The authors found that public insurance and lack of preoperative biologic therapy were risk factors for delayed initiation of biologic therapy, whereas care at an IBD center was associated with timely initiation of biologic treatment. Medication authorization and patient resources may have contributed to the delay in starting biologics for patients receiving public insurance. Prior studies have shown that public insurance is associated with less timely access to biologic therapy in IBD patients [7]. Since a lack of preoperative biologic therapy associated with delayed postoperative therapy could have been due to intolerance of the medication prior to surgery or because this is a marker for lack of preoperative care by an IBD specialist, this risk factor for the delay in starting postoperative biologic therapy must be further studied. Large variations in IBD medical management, especially for Crohn’s disease, exist, and the type of treating gastroenterologist influences treatment strategy [8].

In the current study, approximately 25% of patients were lost to follow-up at 4 weeks postoperatively; the authors state that attempts to reach this patient population were unsuccessful. Part of this loss to follow-up may be explained by the fact that only 62% of patients resided within the vicinity of the study institution; it is unclear if these patients were seen at outside institutions or with their primary gastroenterologist or if they were truly lost to follow-up. This may be another patient population at high risk for delayed initiation of biologic therapy. Close communication between the surgeon, gastroenterologist, and patient as well as preoperative plans for initiating postoperative biologic therapy may prevent this loss to follow-up.

Postoperative surgical complications must also be considered a factor in starting postoperative biologic therapy. Questions that arise are twofold: (1) do postoperative complications delay the initiation of biologic therapy and (2) is postoperative biologic therapy associated with adverse events? This study reports only one patient having a postoperative infection delaying initiation of biologic therapy; the study is not aimed at assessing complications related to biologic use and is not powered for this outcome. A recent meta-analysis by Zhao et al. (2017) illuminates this topic; initiating postoperative biologic therapy was not associated with an increased rate of adverse events [9]. Further, waiting 2–4 weeks to start biologic therapy likely provides adequate time for postoperative infectious complications to manifest.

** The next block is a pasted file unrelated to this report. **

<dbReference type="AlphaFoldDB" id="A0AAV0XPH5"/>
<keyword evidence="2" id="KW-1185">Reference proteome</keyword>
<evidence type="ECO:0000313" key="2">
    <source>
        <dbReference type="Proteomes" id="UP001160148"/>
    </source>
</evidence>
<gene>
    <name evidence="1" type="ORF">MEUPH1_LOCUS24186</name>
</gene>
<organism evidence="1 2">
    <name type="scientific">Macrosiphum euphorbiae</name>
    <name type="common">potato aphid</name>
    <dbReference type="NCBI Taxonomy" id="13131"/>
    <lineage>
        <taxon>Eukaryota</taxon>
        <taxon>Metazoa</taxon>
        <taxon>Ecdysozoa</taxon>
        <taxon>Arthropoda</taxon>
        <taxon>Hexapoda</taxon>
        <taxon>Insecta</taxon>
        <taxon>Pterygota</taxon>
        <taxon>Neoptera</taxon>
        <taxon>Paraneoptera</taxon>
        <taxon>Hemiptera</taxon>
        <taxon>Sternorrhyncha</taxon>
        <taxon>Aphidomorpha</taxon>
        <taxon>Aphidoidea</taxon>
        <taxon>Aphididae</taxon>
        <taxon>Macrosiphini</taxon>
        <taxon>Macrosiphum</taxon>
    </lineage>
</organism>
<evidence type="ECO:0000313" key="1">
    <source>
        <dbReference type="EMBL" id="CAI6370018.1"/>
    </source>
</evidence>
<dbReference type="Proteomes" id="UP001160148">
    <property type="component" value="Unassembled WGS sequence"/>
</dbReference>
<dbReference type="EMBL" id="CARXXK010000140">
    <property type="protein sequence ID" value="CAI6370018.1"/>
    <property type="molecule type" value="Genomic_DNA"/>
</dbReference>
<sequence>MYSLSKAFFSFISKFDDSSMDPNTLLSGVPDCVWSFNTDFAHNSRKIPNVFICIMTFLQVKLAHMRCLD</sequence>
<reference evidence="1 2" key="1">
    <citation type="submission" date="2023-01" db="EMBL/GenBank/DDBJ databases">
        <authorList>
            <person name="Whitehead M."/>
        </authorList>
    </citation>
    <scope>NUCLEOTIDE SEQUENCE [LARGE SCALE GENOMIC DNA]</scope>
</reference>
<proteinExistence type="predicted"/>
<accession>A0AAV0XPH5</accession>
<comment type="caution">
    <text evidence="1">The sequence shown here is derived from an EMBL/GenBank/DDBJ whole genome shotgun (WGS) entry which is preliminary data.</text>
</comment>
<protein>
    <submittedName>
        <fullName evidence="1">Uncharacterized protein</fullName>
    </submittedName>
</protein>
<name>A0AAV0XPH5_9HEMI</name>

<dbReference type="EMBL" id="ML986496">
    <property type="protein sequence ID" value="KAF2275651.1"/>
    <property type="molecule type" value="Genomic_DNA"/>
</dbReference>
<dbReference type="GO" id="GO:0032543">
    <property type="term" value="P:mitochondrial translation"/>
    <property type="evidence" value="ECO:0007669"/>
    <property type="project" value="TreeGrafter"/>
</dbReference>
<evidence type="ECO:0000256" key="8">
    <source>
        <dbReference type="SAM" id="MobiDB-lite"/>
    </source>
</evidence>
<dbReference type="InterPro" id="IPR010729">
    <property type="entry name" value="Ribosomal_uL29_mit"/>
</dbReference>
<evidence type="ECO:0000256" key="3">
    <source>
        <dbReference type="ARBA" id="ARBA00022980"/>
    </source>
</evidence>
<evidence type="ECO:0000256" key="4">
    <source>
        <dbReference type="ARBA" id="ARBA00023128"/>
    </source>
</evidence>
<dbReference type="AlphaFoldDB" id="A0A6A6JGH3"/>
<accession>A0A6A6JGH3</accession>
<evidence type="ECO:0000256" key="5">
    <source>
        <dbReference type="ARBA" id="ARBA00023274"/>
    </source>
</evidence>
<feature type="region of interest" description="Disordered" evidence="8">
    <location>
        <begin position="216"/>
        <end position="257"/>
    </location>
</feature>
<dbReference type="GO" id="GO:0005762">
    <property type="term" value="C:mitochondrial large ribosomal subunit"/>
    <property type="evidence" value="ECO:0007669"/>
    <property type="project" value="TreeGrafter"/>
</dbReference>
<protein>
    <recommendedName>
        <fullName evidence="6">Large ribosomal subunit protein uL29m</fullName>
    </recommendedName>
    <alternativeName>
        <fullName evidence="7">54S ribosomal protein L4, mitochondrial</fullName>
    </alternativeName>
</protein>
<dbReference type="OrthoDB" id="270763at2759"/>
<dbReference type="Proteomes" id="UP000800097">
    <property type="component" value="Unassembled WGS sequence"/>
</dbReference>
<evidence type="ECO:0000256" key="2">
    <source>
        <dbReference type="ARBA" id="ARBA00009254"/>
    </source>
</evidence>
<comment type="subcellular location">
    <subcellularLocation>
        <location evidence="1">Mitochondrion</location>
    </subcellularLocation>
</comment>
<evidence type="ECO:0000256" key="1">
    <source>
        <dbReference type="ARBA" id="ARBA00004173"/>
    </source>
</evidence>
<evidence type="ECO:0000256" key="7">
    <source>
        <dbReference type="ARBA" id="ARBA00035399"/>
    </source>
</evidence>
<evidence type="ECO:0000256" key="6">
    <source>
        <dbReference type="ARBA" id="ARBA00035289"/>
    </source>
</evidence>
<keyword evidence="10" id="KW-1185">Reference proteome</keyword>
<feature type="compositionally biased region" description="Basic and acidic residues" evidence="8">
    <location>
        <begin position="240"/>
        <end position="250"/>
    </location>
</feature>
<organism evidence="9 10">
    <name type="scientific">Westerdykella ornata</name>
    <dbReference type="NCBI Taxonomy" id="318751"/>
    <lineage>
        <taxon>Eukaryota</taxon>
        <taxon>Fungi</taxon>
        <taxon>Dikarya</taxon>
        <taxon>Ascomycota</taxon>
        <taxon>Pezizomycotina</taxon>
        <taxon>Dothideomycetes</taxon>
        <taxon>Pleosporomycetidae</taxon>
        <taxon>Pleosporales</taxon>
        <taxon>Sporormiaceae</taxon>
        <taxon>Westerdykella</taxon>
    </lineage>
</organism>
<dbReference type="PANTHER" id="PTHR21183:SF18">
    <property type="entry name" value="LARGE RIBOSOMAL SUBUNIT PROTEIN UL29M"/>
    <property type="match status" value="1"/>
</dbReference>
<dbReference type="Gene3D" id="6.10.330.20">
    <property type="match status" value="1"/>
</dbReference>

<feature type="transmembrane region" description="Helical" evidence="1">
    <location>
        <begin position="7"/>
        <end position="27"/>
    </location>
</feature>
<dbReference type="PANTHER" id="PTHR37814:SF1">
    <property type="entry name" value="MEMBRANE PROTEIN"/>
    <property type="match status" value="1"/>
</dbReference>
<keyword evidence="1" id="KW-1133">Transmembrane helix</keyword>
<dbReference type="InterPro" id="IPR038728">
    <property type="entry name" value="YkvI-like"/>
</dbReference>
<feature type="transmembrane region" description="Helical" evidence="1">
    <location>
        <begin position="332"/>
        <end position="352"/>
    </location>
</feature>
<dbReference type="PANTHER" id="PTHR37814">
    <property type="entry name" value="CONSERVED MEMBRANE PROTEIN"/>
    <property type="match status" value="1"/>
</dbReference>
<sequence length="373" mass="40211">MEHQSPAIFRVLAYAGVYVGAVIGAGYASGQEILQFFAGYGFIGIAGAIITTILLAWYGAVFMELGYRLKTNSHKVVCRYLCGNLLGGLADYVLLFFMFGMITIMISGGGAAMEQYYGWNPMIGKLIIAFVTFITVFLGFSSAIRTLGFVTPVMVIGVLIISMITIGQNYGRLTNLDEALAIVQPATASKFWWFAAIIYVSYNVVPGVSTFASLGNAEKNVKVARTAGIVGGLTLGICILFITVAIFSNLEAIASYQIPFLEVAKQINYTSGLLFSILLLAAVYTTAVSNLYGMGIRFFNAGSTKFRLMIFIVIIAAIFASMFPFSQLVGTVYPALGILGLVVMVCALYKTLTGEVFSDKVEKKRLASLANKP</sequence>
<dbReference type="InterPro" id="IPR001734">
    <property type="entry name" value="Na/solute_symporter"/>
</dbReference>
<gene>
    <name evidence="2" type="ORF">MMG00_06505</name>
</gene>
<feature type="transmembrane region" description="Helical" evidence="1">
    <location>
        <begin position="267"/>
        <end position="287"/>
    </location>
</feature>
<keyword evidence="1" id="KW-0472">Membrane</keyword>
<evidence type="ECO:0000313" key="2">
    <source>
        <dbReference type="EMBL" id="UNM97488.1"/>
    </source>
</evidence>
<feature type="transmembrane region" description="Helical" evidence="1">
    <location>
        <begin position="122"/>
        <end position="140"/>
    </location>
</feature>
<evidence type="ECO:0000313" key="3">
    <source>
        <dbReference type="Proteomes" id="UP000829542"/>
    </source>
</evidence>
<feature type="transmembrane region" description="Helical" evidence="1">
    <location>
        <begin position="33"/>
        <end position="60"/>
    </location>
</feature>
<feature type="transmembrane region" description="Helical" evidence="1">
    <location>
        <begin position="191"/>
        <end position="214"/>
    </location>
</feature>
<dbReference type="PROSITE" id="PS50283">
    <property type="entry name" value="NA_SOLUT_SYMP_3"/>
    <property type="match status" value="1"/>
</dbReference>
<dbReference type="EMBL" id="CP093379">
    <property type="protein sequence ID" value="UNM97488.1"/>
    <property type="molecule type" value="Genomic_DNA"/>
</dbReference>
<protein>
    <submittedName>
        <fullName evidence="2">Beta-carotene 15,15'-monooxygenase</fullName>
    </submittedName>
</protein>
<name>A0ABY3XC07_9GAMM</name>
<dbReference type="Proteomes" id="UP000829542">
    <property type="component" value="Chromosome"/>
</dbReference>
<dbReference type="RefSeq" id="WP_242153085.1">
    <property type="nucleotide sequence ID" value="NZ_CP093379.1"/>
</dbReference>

In conclusion, the present study emphasizes the high rate of delays in starting postoperative prophylactic biologic therapy and the importance of multidisciplinary care in the management of Crohn’s disease patients. Surgeons and IBD gastroenterologists must work together closely to develop postoperative treatment plans to prevent Crohn’s disease recurrence. Prospective studies assessing optimal timing of biologic initiation postoperatively as well as the efficacy of newer biologic agents are warranted. Particular attention to patient populations at high risk of delay in starting biologics is needed to reduce postsurgical disease recurrence.


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Conflict of interest



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© Springer Science+Business Media, LLC, part of Springer Nature 2018

Authors and Affiliations

  1. 1.Division of Colorectal Surgery, Department of Surgery, Harvard Medical SchoolBrigham and Women’s HospitalBostonUSA